MONDAY, April 20 (HealthDay News) -- A sizable number of young video game players -- fully 8.5 percent -- exhibit signs of addiction to gaming, a new study has found.
These kids aren't just playing a lot. Their gaming interferes with school performance, disrupts interaction with family and friends and poses health problems, the study reveals.
Douglas A. Gentile, a developmental psychologist and an assistant professor at Iowa State University in Ames, said the study is the first to document the prevalence of video game addiction using a nationally representative sample of children and adolescents.
"What's most concerning to me is really the total percentage, just the vast number of kids that are having real problems in their lives because they play games, and they may not know how to stop it," said Gentile, whose study appears in the May edition of Psychological Science.
Experts don't agree on whether such a thing as "video game addiction" really exists. At present, it is not listed as a mental disorder in the American Psychiatric Association's Diagnostic and Statistical Manual of Mental Disorders. The next update of that manual, which describes criteria for diagnosing various psychiatric disorders, is due out in 2012.
"I think we're at the same place now with video gaming as we were with alcoholism 40 years ago," said Gentile, noting that decades of research finally showed that alcoholism is a disease.
When Gentile began studying video game addiction in 1999, he, too, was a skeptic. "Addiction has to mean you're damaging your functioning and not just in one area of your life," he said. He was surprised to see that, in fact, the data showed that kids were exhibiting that level of damage.
The new study is based on data from a nationwide survey if 1,178 U.S. children and teens -- aged 8 to 18 -- conducted by Harris Interactive, the research firm based in Rochester, N.Y., that's perhaps best-known for its Harris Poll. The surveys were conducted in January 2007 and involved roughly 100 children at each age represented in the sample.
Children completed an online questionnaire using several scales to assess their video gaming habits. They were asked questions such as: "Have you every played [video games] as a way of escaping from problems or bad feelings?" "Have you ever lied to family and friends about how much you play [video games]?"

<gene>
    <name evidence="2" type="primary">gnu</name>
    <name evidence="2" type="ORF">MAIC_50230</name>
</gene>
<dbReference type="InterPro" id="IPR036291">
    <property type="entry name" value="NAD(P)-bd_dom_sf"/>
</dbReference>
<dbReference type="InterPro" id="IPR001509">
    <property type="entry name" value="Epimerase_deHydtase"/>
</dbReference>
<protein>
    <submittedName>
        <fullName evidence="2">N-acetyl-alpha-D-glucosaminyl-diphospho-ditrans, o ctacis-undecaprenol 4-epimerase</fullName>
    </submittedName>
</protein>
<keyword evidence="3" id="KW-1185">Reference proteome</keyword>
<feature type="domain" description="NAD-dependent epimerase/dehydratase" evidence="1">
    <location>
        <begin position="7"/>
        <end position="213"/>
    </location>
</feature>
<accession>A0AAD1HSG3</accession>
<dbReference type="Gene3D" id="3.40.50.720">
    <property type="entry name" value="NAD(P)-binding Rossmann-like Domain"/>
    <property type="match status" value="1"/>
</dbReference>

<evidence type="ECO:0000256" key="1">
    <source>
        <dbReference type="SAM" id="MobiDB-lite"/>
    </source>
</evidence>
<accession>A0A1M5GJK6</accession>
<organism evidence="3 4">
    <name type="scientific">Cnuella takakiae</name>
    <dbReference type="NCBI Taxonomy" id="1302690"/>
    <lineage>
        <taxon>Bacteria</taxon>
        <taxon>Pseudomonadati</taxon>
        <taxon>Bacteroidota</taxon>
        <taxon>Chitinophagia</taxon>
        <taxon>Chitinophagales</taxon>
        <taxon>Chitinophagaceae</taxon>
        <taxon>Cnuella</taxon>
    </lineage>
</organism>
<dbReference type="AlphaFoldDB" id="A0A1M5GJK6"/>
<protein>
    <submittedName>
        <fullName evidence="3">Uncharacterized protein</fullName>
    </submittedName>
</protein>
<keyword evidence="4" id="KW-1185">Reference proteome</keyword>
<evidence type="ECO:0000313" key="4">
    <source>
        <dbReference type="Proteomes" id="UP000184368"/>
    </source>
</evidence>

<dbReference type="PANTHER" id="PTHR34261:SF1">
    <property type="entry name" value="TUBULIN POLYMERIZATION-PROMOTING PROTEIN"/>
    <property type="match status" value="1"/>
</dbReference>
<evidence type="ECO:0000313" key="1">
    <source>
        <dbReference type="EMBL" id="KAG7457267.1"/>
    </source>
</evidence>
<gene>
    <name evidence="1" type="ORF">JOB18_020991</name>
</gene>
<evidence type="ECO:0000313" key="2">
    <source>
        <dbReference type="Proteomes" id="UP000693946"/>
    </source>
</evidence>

To measure pathological gaming in kids, Gentile adapted criteria used to diagnose pathological gambling. Gamers were classified as pathological if they exhibited at least six of the 11 criteria.
Pathological gamers played more frequently and for more time, received worse grades and were more likely to report having trouble paying attention in school than non-pathological players. They also reported more health problems associated with playing video games, such as hand and wrist pain.
They were more than twice as likely to have been diagnosed with attention-deficit disorder -- 25 percent of pathological gamers versus 11 percent of non-pathological players. And they were more likely (24 percent vs. 12 percent) to report having been involved in physical fights in the past year.
"I think it does highlight that parents and kids do need to talk about game play and they do need to talk about rules," said Cheryl K. Olson, co-director and co-founder of the Center for Mental Health and Media at Massachusetts General Hospital in Boston.
However, she questioned the appropriateness of adapting questions used to assess problem gambling in adults.
"It's one thing for a child to fib to his mom about how long he's played a video game," Olson said. "It's another thing to lie to your wife about gambling."
She also questioned whether kids as young as 8 can accurately complete a self-administered questionnaire.
If parents think their kid has a problem, they're probably right and should trust their instincts, according to Gentile, who also serves as director of research for the National Institute on Media and the Family in Minneapolis.
Experts say that when playing video games becomes compulsive and results in kids skipping school or not playing with friends, that could signal other mental health problems.
"What you usually find with these kids is this [video game compulsion] is just the tip of the iceberg," said Dr. Michael Brody, a psychiatrist in private practice in Potomac, Md., and chairman of the media committee of the American Academy of Child and Adolescent Psychiatry. "Underneath you usually find a lot of depression and anxiety."
"To put a label like 'video game addiction' is too superficial," Brody said.
The Nemours Foundation has tips for healthy TV, video game and Internet use.
SOURCES: Douglas A. Gentile, Ph.D., assistant professor, psychology, Iowa State University, Ames, Iowa, and director, research, National Institute on Media and the Family, Minneapolis; Cheryl K. Olson, Sc.D., M.P.H., co-director and co-founder, Center for Mental Health and Media, Massachusetts General Hospital, Boston; Michael Brody, M.D., psychiatrist, Potomac, Md.; American Psychiatric Association, news release, June 21, 2007; May 2009 Psychological Science